An Inspiring Perspective on COVID-19 From Fang Thai’s CEO
A Special Report from Thailand
January 13 marked the first reported coronavirus case outside of China – it was reported in Thailand. A little more than 2 weeks later – on January 30, WHO declared COVID-19 a global public health emergency. This emergency doesn’t only pose a threat to individual health but, inevitably, also affects our healthy enterprises.
SEED had a chance to catch up with our 2019 SEED Awards winner from Thailand, Fang Thai Factory, on how they are doing and dealing with the pandemic. There are some key points we feel could benefit and/or inspire peers who face a similar struggle.
When asked about the effects of the COVID-19, the CEO, Jaruwan Khammuang, told us she experienced difficulty in logistics, especially with her exports as fear for “products from Thailand” was rising. She also described a slow-down or in some cases a complete halt in purchasing orders. Although Thailand allows factories to operate with caution, the lock-down in other countries resulted in a temporary shutdown of her customers’ production lines.
For a small business, this could be a big issue. However, Jaruwan remains confident and sees an opportunity in her diverse product lines: raw material, finished products as well as technology or know-how. “We have to modify our business model according to the business opportunity that is arising.” She said. And sometimes new clients or partners come in an unexpected form. In her case, Fang Thai’s CEO found a business development opportunity in helping other businesses survive. “Fang Thai is known for its finished product – paper, packaging and gifts – however we have the capacity to only serve the market for raw material, paper pulp. We learned that a company in a similar industry, mulberry paper, is shutting down as mulberry is no longer popular. They have ready-to-operate equipment to produce finished goods and Fang Thai has the know-how and raw material, this means we can share and survive together.”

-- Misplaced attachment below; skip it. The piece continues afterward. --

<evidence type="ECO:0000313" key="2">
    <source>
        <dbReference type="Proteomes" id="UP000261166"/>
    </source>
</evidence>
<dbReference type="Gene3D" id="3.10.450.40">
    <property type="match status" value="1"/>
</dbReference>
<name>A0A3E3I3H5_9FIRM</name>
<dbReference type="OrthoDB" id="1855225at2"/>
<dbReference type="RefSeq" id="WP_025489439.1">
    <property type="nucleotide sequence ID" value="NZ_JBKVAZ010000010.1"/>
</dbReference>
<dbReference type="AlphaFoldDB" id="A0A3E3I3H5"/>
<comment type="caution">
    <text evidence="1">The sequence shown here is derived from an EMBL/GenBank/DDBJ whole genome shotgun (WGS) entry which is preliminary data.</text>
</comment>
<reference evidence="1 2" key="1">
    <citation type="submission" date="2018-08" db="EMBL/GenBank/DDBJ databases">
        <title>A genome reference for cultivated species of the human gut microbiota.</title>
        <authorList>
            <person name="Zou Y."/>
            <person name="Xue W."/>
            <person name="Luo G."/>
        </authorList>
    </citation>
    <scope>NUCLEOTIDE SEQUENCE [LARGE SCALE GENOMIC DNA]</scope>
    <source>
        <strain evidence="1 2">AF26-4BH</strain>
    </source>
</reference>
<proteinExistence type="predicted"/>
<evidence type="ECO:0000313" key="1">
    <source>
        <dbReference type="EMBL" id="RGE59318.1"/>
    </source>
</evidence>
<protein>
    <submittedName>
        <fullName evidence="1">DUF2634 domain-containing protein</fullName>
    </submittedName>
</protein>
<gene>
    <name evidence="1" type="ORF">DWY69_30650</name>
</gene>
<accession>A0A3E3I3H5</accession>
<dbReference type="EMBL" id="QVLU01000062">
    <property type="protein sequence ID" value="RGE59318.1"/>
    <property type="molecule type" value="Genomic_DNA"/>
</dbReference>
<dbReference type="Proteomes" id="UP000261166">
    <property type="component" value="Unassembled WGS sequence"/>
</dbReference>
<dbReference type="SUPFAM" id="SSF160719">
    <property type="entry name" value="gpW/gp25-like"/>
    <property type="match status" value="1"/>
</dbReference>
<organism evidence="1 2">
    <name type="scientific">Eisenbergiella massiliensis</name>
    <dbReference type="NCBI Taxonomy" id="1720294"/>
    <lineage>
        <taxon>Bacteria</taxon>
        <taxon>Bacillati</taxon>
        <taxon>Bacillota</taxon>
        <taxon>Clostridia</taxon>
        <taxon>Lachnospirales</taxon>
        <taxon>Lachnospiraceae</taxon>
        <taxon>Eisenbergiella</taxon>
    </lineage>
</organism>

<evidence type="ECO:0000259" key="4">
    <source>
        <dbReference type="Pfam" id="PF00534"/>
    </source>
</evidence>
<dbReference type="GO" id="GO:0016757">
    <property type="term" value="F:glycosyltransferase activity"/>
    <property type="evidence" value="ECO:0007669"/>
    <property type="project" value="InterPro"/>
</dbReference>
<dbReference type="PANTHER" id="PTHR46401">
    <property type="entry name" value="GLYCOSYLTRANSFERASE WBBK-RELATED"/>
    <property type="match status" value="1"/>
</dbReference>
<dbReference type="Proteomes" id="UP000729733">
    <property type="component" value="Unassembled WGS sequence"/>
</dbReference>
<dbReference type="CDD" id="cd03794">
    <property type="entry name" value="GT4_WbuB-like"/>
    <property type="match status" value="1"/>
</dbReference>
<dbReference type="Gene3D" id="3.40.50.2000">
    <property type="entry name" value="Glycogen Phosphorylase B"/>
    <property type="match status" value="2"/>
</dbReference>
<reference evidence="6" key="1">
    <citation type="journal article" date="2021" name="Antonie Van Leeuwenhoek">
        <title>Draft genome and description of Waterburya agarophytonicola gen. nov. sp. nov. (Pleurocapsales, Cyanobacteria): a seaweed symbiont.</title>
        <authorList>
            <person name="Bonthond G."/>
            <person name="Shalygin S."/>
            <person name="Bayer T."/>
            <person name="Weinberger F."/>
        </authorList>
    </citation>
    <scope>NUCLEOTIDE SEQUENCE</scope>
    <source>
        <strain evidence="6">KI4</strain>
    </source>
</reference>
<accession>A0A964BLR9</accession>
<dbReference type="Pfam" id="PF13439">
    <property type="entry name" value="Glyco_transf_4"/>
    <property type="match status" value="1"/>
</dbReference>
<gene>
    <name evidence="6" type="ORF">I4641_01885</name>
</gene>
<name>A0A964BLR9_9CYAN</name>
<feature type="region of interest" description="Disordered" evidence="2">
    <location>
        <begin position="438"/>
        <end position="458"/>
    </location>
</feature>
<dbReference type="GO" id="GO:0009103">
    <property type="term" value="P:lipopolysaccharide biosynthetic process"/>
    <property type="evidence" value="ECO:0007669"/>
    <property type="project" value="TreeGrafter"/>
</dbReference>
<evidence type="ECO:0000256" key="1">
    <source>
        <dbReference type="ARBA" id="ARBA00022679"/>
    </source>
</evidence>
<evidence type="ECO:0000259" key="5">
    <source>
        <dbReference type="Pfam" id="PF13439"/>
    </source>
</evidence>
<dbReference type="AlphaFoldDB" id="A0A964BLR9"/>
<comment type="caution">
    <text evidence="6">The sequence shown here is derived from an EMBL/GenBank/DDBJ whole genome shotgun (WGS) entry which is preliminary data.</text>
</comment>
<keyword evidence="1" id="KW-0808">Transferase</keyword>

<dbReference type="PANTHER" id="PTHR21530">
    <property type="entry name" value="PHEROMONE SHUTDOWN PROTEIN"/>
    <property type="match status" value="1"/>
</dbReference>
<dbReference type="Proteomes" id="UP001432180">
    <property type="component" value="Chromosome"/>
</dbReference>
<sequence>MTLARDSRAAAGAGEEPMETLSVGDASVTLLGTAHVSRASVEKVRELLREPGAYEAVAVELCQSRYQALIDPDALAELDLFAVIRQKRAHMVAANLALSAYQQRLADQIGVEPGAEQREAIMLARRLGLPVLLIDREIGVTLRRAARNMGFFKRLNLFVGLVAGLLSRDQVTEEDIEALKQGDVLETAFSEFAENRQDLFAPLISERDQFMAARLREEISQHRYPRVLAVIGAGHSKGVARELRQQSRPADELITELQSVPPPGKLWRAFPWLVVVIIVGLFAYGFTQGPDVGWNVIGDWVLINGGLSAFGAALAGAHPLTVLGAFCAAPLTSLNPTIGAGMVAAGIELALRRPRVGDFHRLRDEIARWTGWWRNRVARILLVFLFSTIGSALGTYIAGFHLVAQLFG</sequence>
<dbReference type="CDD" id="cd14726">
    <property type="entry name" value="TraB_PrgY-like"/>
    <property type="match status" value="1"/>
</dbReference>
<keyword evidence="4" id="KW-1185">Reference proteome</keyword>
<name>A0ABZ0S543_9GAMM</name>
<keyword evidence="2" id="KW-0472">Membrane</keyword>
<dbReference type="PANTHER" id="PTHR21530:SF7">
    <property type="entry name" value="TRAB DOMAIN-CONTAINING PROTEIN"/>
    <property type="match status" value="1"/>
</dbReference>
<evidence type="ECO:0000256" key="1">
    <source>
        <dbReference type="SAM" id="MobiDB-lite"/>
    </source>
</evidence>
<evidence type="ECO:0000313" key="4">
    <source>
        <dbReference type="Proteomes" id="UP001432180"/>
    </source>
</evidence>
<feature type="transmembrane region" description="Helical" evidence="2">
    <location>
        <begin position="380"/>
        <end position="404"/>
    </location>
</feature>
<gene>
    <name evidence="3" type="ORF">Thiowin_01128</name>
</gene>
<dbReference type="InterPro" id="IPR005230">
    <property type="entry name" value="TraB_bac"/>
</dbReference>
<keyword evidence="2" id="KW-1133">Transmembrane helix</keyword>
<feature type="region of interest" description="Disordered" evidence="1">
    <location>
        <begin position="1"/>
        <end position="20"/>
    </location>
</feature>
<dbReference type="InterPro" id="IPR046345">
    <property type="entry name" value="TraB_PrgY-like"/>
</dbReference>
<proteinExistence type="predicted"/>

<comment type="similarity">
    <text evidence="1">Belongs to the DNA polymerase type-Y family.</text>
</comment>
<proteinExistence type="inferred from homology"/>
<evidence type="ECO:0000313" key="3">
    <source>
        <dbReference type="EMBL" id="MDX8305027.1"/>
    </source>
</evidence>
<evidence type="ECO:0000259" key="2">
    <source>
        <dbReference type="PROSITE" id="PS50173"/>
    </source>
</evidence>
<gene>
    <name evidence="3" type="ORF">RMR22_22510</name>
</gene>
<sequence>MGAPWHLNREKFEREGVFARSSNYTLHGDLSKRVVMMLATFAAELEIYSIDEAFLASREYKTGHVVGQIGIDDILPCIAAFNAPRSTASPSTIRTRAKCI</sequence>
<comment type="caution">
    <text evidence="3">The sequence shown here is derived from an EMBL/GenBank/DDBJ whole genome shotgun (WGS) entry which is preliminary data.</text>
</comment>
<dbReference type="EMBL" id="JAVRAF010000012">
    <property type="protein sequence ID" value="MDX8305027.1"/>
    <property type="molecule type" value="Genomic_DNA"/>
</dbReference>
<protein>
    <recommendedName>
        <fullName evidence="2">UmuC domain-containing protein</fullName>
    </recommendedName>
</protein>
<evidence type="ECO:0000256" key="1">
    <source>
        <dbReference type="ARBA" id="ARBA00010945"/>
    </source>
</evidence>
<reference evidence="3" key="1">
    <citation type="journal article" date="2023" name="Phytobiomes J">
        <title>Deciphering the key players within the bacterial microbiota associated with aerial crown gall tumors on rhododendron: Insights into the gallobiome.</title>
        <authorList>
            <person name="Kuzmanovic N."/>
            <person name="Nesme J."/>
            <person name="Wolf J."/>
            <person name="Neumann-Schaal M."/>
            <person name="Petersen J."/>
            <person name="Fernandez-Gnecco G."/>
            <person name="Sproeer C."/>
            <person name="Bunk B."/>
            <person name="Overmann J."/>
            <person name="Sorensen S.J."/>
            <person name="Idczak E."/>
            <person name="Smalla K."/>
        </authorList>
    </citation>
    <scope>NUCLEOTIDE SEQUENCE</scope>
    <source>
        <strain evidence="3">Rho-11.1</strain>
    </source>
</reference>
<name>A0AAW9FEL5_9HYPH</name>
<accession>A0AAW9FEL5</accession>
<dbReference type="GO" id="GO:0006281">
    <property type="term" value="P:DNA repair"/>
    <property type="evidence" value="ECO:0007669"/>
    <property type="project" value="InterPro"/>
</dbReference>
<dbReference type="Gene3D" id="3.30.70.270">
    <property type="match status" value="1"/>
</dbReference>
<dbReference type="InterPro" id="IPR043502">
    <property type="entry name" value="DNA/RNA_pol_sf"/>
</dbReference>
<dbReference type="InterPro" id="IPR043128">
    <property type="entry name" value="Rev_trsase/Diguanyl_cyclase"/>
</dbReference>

Now that everyone needs to stay at home, the strength of being a “locally owned” and “community based” enterprise becomes crucial again. Being the ‘locals’ ourselves helps us adapt to any given situation better as we understand the local context we operate in. The factory is not only as a workplace but our home. “We are already working from home” Jaruwan said jokingly. From the start of the value chain in the rice field to the end of the production, the activities are operated by the community which make it less dependent on external influences and fluctuations. And for herself as the CEO, “I can take this moment where I cannot travel to sit down and reevaluate the overall situation and my enterprise capacity against the market we are serving”, Jaruwan explained. “I am positive that after the lockdown, businesses will resume and even accelerate and we need to be ready for that”.
Our conversation ended with Jaruwan arguing that after all, COVID-19 is proving the path eco-inclusive enterprises have taken. It is no longer the choice of environment vs economy now that social-environmental issues are trumping economics. Environmental friendly and responsible products are relevant now and will be in the future.
Interested? Read also here 5 coping strategies from Fang Thai.